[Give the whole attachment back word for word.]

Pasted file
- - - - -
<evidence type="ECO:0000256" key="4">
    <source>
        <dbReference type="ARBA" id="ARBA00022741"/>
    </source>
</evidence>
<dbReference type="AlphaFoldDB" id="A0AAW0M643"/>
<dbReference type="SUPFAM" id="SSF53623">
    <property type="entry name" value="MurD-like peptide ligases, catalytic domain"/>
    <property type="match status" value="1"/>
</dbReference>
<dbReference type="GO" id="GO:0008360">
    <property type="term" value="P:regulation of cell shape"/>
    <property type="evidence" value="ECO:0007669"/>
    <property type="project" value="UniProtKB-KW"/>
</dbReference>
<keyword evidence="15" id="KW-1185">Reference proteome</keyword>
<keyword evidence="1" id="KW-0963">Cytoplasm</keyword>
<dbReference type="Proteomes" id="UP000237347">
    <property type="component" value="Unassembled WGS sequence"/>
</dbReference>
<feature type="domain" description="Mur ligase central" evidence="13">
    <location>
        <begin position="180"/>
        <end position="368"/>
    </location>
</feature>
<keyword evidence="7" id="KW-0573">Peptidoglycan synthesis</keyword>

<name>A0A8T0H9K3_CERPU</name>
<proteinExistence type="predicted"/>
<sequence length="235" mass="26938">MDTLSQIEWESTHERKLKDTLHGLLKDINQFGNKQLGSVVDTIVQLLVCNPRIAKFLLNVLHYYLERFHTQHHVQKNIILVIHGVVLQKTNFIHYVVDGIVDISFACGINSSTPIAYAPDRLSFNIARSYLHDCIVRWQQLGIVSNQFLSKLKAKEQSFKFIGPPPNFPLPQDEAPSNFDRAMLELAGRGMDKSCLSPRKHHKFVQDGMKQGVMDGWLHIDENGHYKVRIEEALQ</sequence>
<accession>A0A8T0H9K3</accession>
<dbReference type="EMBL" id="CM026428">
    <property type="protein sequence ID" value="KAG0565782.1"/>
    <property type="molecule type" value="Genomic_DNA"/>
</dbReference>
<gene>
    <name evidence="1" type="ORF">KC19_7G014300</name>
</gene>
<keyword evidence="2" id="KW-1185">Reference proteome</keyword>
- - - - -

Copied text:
<evidence type="ECO:0000256" key="4">
    <source>
        <dbReference type="ARBA" id="ARBA00022741"/>
    </source>
</evidence>
<dbReference type="AlphaFoldDB" id="A0AAW0M643"/>
<dbReference type="SUPFAM" id="SSF53623">
    <property type="entry name" value="MurD-like peptide ligases, catalytic domain"/>
    <property type="match status" value="1"/>
</dbReference>
<dbReference type="GO" id="GO:0008360">
    <property type="term" value="P:regulation of cell shape"/>
    <property type="evidence" value="ECO:0007669"/>
    <property type="project" value="UniProtKB-KW"/>
</dbReference>
<keyword evidence="15" id="KW-1185">Reference proteome</keyword>
<keyword evidence="1" id="KW-0963">Cytoplasm</keyword>
<dbReference type="Proteomes" id="UP000237347">
    <property type="component" value="Unassembled WGS sequence"/>
</dbReference>
<feature type="domain" description="Mur ligase central" evidence="13">
    <location>
        <begin position="180"/>
        <end position="368"/>
    </location>
</feature>
<keyword evidence="7" id="KW-0573">Peptidoglycan synthesis</keyword>

<name>A0A8T0H9K3_CERPU</name>
<proteinExistence type="predicted"/>
<sequence length="235" mass="26938">MDTLSQIEWESTHERKLKDTLHGLLKDINQFGNKQLGSVVDTIVQLLVCNPRIAKFLLNVLHYYLERFHTQHHVQKNIILVIHGVVLQKTNFIHYVVDGIVDISFACGINSSTPIAYAPDRLSFNIARSYLHDCIVRWQQLGIVSNQFLSKLKAKEQSFKFIGPPPNFPLPQDEAPSNFDRAMLELAGRGMDKSCLSPRKHHKFVQDGMKQGVMDGWLHIDENGHYKVRIEEALQ</sequence>
<accession>A0A8T0H9K3</accession>
<dbReference type="EMBL" id="CM026428">
    <property type="protein sequence ID" value="KAG0565782.1"/>
    <property type="molecule type" value="Genomic_DNA"/>
</dbReference>
<gene>
    <name evidence="1" type="ORF">KC19_7G014300</name>
</gene>
<keyword evidence="2" id="KW-1185">Reference proteome</keyword>